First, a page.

In re Estate of Lamore
Supreme Court of Vermont.
¶ 1. Mother of decedent Jeffrey M. Lamore appeals from the Bennington Superior Court decision appointing the unmarried mother of decedent's four-year-old daughter administrator of decedent's estate. Decedent's mother argues that she should have been appointed administrator, rather than allowing minor daughter's mother to stand in the shoes of minor daughter and become administrator. We affirm.
¶ 2. The relevant facts are undisputed. Decedent was killed when a trailer truck struck his pickup truck in April 2008. He was survived by his daughter (who was three years old at the time and is now four), as well as his mother, father, and one sister. Decedent was unmarried and not living with the mother of his child when the accident occurred. Decedent left no will, and his only significant asset is a potential wrongful death lawsuit against the trailer-truck driver. Minor daughter is the sole beneficiary of any proceeds that might arise from that lawsuit.
¶ 3. Minor daughter's mother had custody of her daughter at the time of the accident, and she continues to have custody. Although minor daughter's mother initially consented to decedent's mother becoming administrator, she later revoked that consent and asked the probate court to appoint her administrator. The probate court held that because decedent's daughter was a minor and therefore unsuitable to be administrator of the estate, decedent's mother should be appointed administrator. On appeal, the superior court reversed and appointed minor daughter's mother administrator as lawful guardian of decedent's "next of kin" under 14 V.S.A. § 903 and the common law. The superior court concluded that minor daughter is decedent's only next of kin and that under the common law minor daughter's mother should be administrator in her daughter's place.
¶ 4. We review the superior court's decision granting summary judgment "de novo, applying the same standard as the trial court." Washington v. Pierce, 2005 VT 125, ¶ 17, 179 Vt. 318, 895 A.2d 173 (citing Hardwick Recycling & Salvage, Inc. v. Acadia Ins. Co., 2004 VT 124, ¶ 14, 177 Vt. 421, 869 A.2d 82). We will therefore uphold that decision if we find that "there are no genuine issues as to any material fact," and the prevailing party "is entitled to summary judgment as a matter of law." Id. (citing V.R.C.P. 56(c)(3)).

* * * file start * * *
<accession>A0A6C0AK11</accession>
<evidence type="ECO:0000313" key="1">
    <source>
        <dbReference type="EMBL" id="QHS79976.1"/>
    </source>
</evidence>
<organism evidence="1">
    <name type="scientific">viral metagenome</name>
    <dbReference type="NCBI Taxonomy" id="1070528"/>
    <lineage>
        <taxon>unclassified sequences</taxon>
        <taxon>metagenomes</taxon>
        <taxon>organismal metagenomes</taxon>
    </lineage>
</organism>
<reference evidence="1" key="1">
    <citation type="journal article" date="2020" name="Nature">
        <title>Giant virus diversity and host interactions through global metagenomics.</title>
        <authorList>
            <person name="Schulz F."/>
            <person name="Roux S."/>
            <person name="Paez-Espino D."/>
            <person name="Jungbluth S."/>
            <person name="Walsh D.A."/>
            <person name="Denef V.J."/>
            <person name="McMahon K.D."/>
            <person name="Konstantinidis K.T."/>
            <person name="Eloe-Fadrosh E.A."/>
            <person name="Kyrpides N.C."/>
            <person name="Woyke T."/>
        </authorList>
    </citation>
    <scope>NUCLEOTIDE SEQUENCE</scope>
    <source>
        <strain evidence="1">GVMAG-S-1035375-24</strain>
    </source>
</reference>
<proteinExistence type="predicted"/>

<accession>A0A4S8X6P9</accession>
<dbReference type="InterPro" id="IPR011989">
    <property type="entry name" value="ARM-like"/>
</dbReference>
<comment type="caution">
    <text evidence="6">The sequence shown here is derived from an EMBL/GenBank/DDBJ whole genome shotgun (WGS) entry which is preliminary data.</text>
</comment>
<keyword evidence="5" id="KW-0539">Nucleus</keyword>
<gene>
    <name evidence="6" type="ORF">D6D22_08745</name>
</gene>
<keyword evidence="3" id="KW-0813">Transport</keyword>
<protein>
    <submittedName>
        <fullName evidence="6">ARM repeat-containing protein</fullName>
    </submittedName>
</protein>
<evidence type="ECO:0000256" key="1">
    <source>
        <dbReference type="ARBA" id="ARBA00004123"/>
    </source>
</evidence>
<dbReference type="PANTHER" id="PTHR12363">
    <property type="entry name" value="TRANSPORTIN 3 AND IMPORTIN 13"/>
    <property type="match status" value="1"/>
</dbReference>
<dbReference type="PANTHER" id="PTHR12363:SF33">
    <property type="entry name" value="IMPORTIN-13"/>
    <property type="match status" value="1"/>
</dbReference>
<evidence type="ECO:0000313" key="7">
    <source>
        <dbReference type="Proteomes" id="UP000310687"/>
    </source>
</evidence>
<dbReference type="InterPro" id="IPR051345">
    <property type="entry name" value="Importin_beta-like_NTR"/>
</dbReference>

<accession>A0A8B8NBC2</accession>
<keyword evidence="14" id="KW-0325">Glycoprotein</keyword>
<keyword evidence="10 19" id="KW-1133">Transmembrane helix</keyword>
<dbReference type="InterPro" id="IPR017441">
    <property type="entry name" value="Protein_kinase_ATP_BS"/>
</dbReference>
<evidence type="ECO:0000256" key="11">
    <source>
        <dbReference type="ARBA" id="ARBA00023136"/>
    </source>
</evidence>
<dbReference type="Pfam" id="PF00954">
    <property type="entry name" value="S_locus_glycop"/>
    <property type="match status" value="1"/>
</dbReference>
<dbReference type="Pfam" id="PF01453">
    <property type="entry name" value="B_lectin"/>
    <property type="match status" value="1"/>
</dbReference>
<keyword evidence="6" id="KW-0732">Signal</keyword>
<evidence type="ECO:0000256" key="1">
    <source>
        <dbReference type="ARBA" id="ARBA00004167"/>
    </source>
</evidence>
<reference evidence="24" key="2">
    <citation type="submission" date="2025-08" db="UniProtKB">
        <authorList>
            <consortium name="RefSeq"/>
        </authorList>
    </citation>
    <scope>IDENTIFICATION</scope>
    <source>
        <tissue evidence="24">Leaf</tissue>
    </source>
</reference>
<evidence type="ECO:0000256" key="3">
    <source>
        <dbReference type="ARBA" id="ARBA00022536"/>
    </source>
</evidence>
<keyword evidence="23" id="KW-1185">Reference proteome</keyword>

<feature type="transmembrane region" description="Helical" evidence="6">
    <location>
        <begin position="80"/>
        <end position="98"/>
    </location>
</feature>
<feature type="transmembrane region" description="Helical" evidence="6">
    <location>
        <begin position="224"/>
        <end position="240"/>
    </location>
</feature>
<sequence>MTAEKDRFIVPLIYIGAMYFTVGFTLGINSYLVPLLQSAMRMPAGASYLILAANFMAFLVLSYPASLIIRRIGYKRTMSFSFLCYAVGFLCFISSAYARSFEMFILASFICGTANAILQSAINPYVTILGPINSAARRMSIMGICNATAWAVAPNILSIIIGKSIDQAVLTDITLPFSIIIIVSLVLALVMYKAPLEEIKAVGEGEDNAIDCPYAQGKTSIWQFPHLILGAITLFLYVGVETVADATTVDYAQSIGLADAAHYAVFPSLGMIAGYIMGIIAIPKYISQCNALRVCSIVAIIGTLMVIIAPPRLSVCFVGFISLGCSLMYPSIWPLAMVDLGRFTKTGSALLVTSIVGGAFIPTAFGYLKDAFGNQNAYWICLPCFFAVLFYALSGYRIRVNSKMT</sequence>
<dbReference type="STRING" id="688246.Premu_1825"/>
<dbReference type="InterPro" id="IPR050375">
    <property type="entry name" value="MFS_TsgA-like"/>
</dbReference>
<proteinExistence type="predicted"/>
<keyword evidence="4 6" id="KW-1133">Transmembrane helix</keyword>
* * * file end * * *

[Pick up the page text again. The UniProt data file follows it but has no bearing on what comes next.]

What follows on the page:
¶ 5. This case requires us to interpret 14 V.S.A. § 903, which provides the order of preference in choosing an administrator:
488*488 If an executor is not named in the will, or if a person dies intestate, administration shall be granted:
(1) To the surviving husband or wife, as the case may be, or next of kin or both, or to such person as such surviving husband or wife or next of kin request to have appointed;
(2) If such surviving husband or wife, as the case may be, or next of kin or the persons selected by them are unsuitable, or if the widow or the next of kin neglects for thirty days after the death of the person to apply for administration or to request that administration be granted to some other person, it may be granted to one or more of the principal creditors, if competent and willing to serve;
(3) If there is not such a creditor competent and willing to serve, the same may be committed to such other person as the probate court may appoint;
(4) To such person as to the court shall seem suitable upon application of the reputed owner of land formerly owned by such deceased person, in case the title to such land is not clear.
¶ 6. The parties here dispute how to interpret the phrase "next of kin" in subsection (1) of § 903. Although this statute does not define "next of kin," this Court has previously held that "`[n]ext of kin' in the wrongful death statute carries the same meaning as it does in the laws of descent." Quesnel v. Town of Middlebury, 167 Vt. 252, 257, 706 A.2d 436, 439 (1997) (citing Mobbs v. Cent. Vt. Ry., 150 Vt. 311, 315, 553 A.2d 1092, 1095 (1988)). Indeed, "next of kin" is often defined as "[a]n intestate's heirs—that is, the person or persons entitled to inherit personal property from a decedent who has not left a will." Black's Law Dictionary 1142 (9th ed. 2009).